Staff Photo: Keith Farner Will Searcy, a 2012 graduate of Dacula High School, speaks to nearly 400 new teachers to Gwinnett County Public Schools at an orientation program on Monday at Peachtree Ridge High School. Searcy plans to attend Yale University this fall.
SUWANEE -- When Will Searcy stepped to the podium on Monday morning, his resume spoke for itself. That's why he received a standing ovation from a packed auditorium of new teachers in Gwinnett schools.
Yet Searcy, who graduated from Dacula High School in May -- eighth in his class -- and plans to attend Yale University this fall, gave such a rousing speech that he was honored with another standing ovation as he walked off the stage.
In his inspirational speech to 384 new teachers to Gwinnett County Public Schools, Searcy said, "You have the power to make your students come alive.
"You can give them the power to make them develop every day of their life to be great," Searcy said. "What will you do?"
Searcy was one of eight speakers at the annual event, held this year at Peachtree Ridge High School, where the district outlines its goals and expectations for the teachers, but also boasted that more than 30,000 applications were received for the openings.
"That's a little bit of weight on your shoulders," said Gale Hey, associate superintendent for teaching and learning. "I say that in a good way."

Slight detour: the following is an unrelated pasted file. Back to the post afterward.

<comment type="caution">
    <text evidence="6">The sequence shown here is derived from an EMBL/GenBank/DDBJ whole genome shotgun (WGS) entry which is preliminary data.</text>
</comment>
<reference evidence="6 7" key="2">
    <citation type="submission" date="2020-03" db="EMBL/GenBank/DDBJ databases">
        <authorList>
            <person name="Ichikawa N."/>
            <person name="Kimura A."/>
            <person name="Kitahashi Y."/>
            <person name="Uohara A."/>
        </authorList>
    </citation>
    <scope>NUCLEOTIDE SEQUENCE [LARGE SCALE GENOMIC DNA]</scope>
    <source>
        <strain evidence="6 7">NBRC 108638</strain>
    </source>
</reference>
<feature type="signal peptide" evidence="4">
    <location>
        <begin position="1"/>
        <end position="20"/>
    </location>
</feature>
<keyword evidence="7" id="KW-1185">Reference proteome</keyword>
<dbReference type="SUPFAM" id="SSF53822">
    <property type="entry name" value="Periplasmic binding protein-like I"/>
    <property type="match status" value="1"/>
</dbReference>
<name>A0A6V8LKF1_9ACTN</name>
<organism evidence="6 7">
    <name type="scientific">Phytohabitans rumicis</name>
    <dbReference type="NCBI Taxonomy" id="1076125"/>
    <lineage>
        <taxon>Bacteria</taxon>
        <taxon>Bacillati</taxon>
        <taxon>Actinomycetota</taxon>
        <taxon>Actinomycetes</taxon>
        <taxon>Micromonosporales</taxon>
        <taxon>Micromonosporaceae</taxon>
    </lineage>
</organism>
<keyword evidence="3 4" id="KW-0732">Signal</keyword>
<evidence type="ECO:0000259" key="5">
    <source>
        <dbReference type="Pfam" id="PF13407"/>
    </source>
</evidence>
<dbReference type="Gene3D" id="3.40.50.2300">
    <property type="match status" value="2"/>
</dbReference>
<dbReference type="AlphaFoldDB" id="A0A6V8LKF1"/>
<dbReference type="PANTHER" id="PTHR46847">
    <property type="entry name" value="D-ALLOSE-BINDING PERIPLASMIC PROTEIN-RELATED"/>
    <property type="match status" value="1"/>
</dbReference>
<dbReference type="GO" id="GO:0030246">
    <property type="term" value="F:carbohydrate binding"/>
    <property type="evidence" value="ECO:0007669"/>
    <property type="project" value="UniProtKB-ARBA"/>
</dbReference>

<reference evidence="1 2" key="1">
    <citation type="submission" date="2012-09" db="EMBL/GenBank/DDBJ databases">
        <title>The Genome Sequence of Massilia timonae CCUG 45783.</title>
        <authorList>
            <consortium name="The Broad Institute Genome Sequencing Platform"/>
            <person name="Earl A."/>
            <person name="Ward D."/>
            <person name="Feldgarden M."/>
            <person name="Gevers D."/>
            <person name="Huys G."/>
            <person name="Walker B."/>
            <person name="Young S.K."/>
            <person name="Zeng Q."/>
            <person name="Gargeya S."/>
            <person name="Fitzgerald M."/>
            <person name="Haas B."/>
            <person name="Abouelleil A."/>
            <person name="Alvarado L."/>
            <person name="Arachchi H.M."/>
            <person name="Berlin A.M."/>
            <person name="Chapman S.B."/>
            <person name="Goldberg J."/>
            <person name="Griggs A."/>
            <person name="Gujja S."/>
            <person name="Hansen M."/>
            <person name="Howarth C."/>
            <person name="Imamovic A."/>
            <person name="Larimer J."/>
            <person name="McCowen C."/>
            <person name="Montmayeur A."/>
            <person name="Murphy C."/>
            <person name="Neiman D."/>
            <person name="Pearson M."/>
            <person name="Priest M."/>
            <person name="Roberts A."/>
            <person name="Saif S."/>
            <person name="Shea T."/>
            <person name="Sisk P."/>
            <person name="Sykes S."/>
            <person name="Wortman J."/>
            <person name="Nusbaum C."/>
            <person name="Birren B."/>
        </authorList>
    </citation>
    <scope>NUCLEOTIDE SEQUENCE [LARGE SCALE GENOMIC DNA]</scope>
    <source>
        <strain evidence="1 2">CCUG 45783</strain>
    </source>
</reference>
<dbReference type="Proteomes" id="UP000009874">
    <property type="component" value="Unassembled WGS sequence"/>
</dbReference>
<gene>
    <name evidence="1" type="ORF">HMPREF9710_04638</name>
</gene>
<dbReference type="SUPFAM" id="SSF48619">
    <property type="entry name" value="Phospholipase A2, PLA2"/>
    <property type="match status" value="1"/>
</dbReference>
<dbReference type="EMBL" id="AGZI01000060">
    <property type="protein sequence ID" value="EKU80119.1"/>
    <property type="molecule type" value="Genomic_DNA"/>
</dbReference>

Superintendent J. Alvin Wilbanks was one of several who said GCPS is the 14th largest school district in the country, and that the district added about 600 students to its enrollment since last year, which brings the total to 162,635.
Wilbanks told the new teachers that they would make a difference in the lives of students, but also their parents and community members.
"If your students learn half as much as you learn, it will be all worth it," Wilbanks said.
Two hundred and five of the teachers are brand new to the district, while the others joined GCPS midway through last school year.
The new teachers were presented with inspirational quotes from people like Willie Mays, William Shakespeare and Maya Angelou. But they also heard from one of their peers, 2011 GCPS Teacher of the Year Steve Kuninsky, a science teacher who applied an analogy he learned from a summer vacation to see retired spaceships in Washington.
Kuninsky compared the tiles on the bottom of the space ship to the teachers in the district, each fulfilling a crucial task to complete the overall goal.
"Each one of us is different, just like those tiles," Kuninsky said. "Our position is irreplaceable and important."
Kuninsky and Searcy both referenced that students in classrooms today may one day become doctors, lawyers or scientists.
"The scientists who built the space shuttle once sat in classrooms with you and me," Kuninsky said.